Monday, September 9, 2013

Earned Income Proxy at New High (excerpt)

Every month, The Employment Situation report compiled by the Bureau of Labor Statistics (BLS) provides an overwhelming amount of data about the labor market. When it is first released, I immediately focus on one key series that I derive by multiplying total hours worked in private industries by the comparable series for average hourly earnings. The first variable reflects the number of people working and their average hourly workweek. The second variable is a measure of their average hourly pay.

The result is our YRI Earned Income Proxy, which rose 0.6% in August to a new record high. That’s very good news since it tends to be highly correlated with wages and salaries in the private sector, which are included in personal income. Indeed, I’ve learned from the BLS that the preliminary estimate for the latter is based on an earned income proxy similar to the one we devised.

The YRI Earned Income Proxy is also highly correlated with retail sales. In other words, notwithstanding the widespread disappointment with August’s payroll gain of 169,000 and the downward revision of 74,000 in payrolls during June and July, the underlying trend in the labor market remains positive.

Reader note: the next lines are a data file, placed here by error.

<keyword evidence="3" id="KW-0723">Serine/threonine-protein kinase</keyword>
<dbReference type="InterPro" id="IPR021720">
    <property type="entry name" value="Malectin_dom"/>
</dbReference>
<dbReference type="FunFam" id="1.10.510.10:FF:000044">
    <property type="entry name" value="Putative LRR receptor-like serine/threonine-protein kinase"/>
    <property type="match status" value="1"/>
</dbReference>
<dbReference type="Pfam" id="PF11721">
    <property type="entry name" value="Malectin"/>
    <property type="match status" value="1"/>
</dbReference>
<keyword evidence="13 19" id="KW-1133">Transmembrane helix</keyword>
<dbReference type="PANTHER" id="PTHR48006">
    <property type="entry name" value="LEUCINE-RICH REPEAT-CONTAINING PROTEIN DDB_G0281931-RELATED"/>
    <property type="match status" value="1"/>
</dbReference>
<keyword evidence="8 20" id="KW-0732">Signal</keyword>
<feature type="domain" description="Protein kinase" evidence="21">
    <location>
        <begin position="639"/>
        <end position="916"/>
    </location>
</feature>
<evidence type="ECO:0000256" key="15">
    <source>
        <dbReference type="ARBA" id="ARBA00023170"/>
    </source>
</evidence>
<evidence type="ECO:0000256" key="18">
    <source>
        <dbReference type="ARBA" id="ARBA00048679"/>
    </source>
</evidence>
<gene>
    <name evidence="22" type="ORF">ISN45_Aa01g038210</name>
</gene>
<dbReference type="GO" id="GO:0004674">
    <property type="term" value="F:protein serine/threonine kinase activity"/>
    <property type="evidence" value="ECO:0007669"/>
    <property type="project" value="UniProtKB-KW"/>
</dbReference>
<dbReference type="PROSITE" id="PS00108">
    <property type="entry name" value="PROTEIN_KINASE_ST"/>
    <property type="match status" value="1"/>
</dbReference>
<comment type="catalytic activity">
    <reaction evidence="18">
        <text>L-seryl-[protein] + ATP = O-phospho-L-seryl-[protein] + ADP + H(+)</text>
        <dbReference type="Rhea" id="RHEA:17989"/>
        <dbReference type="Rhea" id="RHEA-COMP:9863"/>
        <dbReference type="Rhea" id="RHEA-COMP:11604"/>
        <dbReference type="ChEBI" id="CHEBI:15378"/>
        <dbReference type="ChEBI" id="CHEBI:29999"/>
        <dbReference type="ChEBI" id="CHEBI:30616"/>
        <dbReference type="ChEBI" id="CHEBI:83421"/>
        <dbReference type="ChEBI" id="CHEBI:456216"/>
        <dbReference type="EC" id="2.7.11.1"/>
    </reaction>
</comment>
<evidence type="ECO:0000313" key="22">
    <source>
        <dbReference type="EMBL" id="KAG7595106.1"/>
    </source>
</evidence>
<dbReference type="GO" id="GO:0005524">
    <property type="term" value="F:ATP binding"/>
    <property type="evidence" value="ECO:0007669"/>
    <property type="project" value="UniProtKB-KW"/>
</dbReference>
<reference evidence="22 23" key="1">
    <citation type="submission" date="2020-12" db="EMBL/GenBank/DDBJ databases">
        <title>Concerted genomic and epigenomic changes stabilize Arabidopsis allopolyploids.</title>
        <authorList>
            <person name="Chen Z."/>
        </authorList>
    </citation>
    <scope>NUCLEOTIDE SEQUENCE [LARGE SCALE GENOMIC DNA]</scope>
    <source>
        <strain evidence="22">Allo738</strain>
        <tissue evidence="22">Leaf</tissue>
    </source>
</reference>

By the way, in his Barron’s column this week, Randy Forsyth reports that JPMorgan economist Michael Feroli “turned up a factoid in the establishment data that might account for some of the shortfall in payrolls--a record 22,000 plunge in motion-picture jobs last month.” A health scare in the adult segment of the industry last month caused a temporary work stoppage, which should be reversed next month.

Today's Morning Briefing: G-Rated Employment. (1) An employment report for the general public. (2) No graphic content produced last month. (3) Tiny tapering likely after all the taper talk. (4) Proxy for wages and salaries up at record high. (5) Full-timers working longer hours. (6) Full-time workers' wages rising faster too. (7) Jobless rate only 0.3 ppt from 7% threshold for QE to disappear. (8) Labor force dropouts reduce unemployment rate. (9) Who is dropping out and why? (More for subscribers.)

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